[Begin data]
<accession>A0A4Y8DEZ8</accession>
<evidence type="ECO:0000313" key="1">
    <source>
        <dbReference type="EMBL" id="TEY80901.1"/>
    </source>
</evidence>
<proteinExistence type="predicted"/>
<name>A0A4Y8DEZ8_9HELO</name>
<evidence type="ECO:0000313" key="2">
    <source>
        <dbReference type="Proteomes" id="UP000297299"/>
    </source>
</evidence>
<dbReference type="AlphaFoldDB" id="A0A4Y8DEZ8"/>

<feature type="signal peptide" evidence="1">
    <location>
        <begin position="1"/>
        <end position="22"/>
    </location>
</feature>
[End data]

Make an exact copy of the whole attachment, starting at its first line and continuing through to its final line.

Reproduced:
<accession>A0A4Y8DEZ8</accession>
<evidence type="ECO:0000313" key="1">
    <source>
        <dbReference type="EMBL" id="TEY80901.1"/>
    </source>
</evidence>
<proteinExistence type="predicted"/>
<name>A0A4Y8DEZ8_9HELO</name>
<evidence type="ECO:0000313" key="2">
    <source>
        <dbReference type="Proteomes" id="UP000297299"/>
    </source>
</evidence>
<dbReference type="AlphaFoldDB" id="A0A4Y8DEZ8"/>

<feature type="signal peptide" evidence="1">
    <location>
        <begin position="1"/>
        <end position="22"/>
    </location>
</feature>